My name is Fatou Janha Mboob. I am 56 years old, and I have four children aged 25 to 32 years. Being married to a diplomat gave me the opportunity to live in different African countries, Cameroon, Ghana, Tanzania, to name a few; as well my training as a social and agricultural extension worker allowed me the opportunity to do a lot of charity work mainly with women groups. I have been affiliated with several international women associations all of which have been working for the uplifting of the African women and their emancipation from abject poverty and low social status.
I returned to my home country, The Gambia, in 2006 and established my own business as a fashion designer. However, I could not help but notice the plight of the hard working Gambian women harvesting and selling oysters and cockles. These women are classified as the poorest in Gambian society and their hard and often dangerous work has remained unnoticed as far back as my early childhood days. These women, despite being illiterate and poor are the bread winners of their families, responsible for clothing and feeding the family, paying school fees and medical bills. Many of them are widows. Those with husbands have to contend with the reality that they earn more money than their husbands who are mainly menial workers (night watchmen and labourers). The young teenage girls in the family usually work as house-helpers to supplement the family income instead of being at school.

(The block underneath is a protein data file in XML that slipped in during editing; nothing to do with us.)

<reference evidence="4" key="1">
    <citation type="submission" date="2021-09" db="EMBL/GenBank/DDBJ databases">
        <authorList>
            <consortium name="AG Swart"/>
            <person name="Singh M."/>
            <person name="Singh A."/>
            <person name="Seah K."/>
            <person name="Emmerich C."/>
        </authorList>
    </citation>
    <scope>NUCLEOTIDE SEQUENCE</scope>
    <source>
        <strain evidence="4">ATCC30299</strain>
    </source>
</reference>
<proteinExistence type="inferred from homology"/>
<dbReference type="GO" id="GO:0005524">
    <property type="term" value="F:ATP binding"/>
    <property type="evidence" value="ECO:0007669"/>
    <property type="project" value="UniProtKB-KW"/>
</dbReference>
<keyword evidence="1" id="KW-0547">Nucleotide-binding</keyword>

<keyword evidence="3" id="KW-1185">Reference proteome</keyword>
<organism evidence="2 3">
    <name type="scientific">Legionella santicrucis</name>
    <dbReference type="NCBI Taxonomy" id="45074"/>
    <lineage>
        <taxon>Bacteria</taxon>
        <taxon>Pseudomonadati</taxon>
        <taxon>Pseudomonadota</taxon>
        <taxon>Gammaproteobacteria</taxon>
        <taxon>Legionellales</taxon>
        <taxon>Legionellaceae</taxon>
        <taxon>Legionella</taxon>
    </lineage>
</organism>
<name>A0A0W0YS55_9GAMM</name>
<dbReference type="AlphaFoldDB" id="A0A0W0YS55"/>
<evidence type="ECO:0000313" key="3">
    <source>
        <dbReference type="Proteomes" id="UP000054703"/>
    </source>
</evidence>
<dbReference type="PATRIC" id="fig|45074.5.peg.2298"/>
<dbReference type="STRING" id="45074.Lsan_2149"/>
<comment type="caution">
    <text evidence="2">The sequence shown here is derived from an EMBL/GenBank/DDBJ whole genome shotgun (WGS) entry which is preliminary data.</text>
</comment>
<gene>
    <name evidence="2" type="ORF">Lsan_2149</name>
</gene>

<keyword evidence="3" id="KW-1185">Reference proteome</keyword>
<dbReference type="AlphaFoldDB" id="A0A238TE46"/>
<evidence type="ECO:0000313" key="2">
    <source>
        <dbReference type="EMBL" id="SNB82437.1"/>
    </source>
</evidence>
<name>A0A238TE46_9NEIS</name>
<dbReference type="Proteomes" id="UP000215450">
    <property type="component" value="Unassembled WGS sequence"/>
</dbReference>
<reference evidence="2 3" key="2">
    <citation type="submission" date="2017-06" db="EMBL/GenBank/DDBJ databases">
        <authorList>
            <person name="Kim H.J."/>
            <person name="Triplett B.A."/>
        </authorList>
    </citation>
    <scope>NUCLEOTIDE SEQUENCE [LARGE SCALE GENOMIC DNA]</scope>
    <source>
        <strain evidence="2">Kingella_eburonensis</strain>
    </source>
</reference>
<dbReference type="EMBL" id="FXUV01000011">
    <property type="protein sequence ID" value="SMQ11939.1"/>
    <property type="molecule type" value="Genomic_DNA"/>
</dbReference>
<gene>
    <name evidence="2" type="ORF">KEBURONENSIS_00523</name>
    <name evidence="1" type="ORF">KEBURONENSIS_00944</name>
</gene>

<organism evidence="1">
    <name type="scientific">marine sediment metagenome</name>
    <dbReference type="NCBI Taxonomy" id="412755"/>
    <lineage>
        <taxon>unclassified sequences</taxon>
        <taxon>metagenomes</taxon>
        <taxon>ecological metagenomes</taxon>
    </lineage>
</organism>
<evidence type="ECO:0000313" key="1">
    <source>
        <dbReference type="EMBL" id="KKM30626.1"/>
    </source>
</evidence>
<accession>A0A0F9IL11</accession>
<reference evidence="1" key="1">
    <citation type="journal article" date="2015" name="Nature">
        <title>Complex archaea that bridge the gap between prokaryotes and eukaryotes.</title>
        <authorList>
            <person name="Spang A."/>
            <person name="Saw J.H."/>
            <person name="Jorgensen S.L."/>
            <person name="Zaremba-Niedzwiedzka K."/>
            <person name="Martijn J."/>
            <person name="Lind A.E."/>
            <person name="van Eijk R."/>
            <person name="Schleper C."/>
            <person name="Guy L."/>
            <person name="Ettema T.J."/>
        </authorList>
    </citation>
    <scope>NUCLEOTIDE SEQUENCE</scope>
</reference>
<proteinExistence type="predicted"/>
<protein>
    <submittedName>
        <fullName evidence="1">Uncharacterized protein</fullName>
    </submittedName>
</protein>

I took the decision to venture into their world to get a more accurate impression of their situation and conditions of work. I found out that the women harvest, process and sell cockles and oysters using rudimentary technologies and they lack basic essentials such as boats, protective gear such as boots and gloves, and life jackets to curb the number of deaths by drowning. In addition to harvesting safety issues, there have been reported incidents of attacks on women at work, rapes, murder and serious injuries requiring hospitalisation. This unfortunate state of affairs spurred me on to get involved with the women.
We agreed to work together and form an association to address the issues confronting them. In 2007, TRY Association was established and registered as a charitable, non-profit community-based organization. The mission of TRY Association is: “to improve the welfare of the members of the Association thereby improving and adding value to their product, and consequently improving the social and economic conditions of its members”. TRY Association was first established in one community with 40 members and within four years the Association has spread to 15 communities and membership now stands at 500. The Association has elected members of its Executive Committee and has a Board of Directors. The Association has now gained national attention and recognition and is receiving support from an internationally funded project.
From individuals eking out a living with their bare hands, under this Association, the women organised fund raising activities and bought boats and safety gear. The women are now more aware of the environment and, for the first time in history of the Gambia, they have voluntarily decided to desist from oyster farming for a four-month period to avert the looming spectre of oyster extinction. To crown it all the women have travelled to Senegal to learn about oyster cultivation using the “hanging method”.
Much more work lies ahead. There is still an urgent need to improve harvesting technology and shift from chopping down mangrove forests to conserving them; developing oyster culture; improving the harvesting areas which are unhygienic and devoid of water and sanitation facilities; establishing a market for oysters and cockles and product development to meet the requirements of the hotel industry and for export. Work has already started to develop and implement a co-management regime for sustainable oyster and cockle fisheries. The primary stakeholders are the women oyster and cockle harvesters, local government agencies, and government institutions.